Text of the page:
Project #139 | Turning Periods into Pathways

Our partnership with Days for Girls

No girl should ever feel embarrassed or have to miss school because of her monthly period. Educating girls about their bodies is essential to changing their narrative from one of shame to one of celebration and empowerment. But education alone is not enough. Girls and women who live on less than $1.50 a day need a menstrual product that will last and work within the constraints of their income and environment. Without a solution, they rely on rags, leaves, or remain sitting in their rooms on a piece of cardboard.

We partnered with Days for Girls Africa (DfG) to turn periods into pathways. Our partnership helped to expand Day’s for Girls’ Enterprise Program that teaches local women to sew and sell DfG period kits and to provide health education to girls. DfG kits include washable pads that can be reused for up to three years, providing girls access to menstrual products. The enterprise program supports local leaders by providing the knowledge, tools, and networks they need to deliver menstrual health solutions and education in their own communities. Women in the program attend workshops that include training in marketing, business, health, and sewing skills. This model builds a sustainable system to help generate income and pave the way to reaching every girl.

Our collective impact

Enterprises Established

Girls Received Period Kits

Jobs Created

Meet Christine

Whenever she had her period, the leaves and rags Christine used for absorption had a tendency to leak through her skirt. She was embarrassed and in need of a solution that allowed her to attend school and go about life as usual. Due to lack of access and a great sense of need, Christine was persuaded by her teacher who offered her sanitary pads in exchange for an illicit relationship. At age 14, Christine was pregnant and without a home in Nairobi, Kenya.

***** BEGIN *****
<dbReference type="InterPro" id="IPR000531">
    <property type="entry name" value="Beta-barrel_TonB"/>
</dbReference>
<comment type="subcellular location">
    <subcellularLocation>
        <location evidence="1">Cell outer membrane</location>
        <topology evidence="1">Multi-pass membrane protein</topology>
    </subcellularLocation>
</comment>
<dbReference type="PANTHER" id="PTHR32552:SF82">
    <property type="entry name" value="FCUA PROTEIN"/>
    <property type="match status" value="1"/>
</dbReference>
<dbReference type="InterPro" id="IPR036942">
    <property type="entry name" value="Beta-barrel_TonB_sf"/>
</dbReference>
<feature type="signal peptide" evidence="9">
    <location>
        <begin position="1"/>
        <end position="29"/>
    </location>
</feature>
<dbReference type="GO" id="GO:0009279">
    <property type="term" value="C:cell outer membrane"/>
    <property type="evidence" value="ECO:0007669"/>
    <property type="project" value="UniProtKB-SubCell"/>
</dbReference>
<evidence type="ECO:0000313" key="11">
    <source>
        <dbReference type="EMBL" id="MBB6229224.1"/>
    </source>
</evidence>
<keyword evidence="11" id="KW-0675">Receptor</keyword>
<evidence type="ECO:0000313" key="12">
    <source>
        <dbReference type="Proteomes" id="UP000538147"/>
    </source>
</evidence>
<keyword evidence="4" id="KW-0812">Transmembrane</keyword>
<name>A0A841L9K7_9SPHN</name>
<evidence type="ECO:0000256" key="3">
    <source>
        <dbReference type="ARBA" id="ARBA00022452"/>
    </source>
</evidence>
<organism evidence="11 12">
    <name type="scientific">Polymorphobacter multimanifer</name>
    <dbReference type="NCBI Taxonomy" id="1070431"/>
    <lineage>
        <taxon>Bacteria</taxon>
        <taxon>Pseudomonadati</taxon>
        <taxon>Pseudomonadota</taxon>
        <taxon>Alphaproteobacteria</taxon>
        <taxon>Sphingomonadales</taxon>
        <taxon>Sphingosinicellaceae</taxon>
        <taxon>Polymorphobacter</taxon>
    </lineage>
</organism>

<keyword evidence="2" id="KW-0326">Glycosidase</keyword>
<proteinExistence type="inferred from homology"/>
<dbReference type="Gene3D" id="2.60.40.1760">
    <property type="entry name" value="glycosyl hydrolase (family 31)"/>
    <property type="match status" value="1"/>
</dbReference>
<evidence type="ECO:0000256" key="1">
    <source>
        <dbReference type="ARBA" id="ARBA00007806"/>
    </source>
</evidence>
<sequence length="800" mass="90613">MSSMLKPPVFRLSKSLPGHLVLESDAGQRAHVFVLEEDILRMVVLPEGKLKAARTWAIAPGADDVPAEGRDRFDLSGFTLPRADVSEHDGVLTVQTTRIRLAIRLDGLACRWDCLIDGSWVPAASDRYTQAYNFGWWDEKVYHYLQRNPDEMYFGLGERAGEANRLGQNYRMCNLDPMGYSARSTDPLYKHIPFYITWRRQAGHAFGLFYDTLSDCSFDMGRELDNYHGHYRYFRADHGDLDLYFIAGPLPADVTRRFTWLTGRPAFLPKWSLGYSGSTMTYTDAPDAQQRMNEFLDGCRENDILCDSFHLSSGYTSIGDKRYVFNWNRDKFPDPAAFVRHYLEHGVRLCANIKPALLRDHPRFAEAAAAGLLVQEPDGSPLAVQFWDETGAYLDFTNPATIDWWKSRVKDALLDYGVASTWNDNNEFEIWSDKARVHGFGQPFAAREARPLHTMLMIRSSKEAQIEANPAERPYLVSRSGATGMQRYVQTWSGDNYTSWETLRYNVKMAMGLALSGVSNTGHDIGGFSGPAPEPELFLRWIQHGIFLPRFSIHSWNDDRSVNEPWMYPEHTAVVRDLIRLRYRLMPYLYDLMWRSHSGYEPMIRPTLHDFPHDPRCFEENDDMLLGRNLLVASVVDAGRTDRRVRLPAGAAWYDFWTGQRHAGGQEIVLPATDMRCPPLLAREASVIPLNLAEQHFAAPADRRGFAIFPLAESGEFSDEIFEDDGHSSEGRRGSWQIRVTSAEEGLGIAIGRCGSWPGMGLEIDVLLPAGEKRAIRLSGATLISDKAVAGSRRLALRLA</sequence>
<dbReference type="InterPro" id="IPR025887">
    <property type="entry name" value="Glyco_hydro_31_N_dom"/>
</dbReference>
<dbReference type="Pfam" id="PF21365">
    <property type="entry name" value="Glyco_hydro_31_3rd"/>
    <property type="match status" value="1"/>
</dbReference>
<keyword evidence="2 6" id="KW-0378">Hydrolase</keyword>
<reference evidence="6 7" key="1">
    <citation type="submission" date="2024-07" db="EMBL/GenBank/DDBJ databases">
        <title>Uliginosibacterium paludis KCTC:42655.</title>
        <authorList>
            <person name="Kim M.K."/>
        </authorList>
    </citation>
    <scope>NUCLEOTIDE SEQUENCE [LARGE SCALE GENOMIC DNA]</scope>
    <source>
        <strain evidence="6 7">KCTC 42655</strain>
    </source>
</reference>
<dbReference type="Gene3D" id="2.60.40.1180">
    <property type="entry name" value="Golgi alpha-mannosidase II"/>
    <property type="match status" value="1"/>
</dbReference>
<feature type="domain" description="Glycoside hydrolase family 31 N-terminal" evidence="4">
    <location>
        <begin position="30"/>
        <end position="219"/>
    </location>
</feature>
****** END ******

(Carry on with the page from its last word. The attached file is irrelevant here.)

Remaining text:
Christine’s personal story fueled her desire to provide for other girls in similar situations.  She began sewing menstrual pads and learned about a local training program run by Days for Girls that offered advanced sewing techniques and business skills. Christine now employs 10 people and has sold more than 1,600 DfG Kits throughout Kenya. She is an example of what the Days for Girls pathway to dignity, health, and opportunity looks like — helping girls stay in school and empowering communities around the world create powerful, sustainable solutions.

Thank you for making this possible!

Our movement is grassroots, to us that not only means the work on the ground is led by local leaders with the support of the community, but it also means that we raise the funds for our projects through everyday donors just like you. In addition to all the donors that gave $25, $100, or $250 and the campaigners that ran a race or donated their birthday to raise funds, we also want to thank our generous business, school, and faith sponsors who believed in our work and joined the movement.

If you want to support future projects like this you can make a donation to our girls’ empowerment fund.

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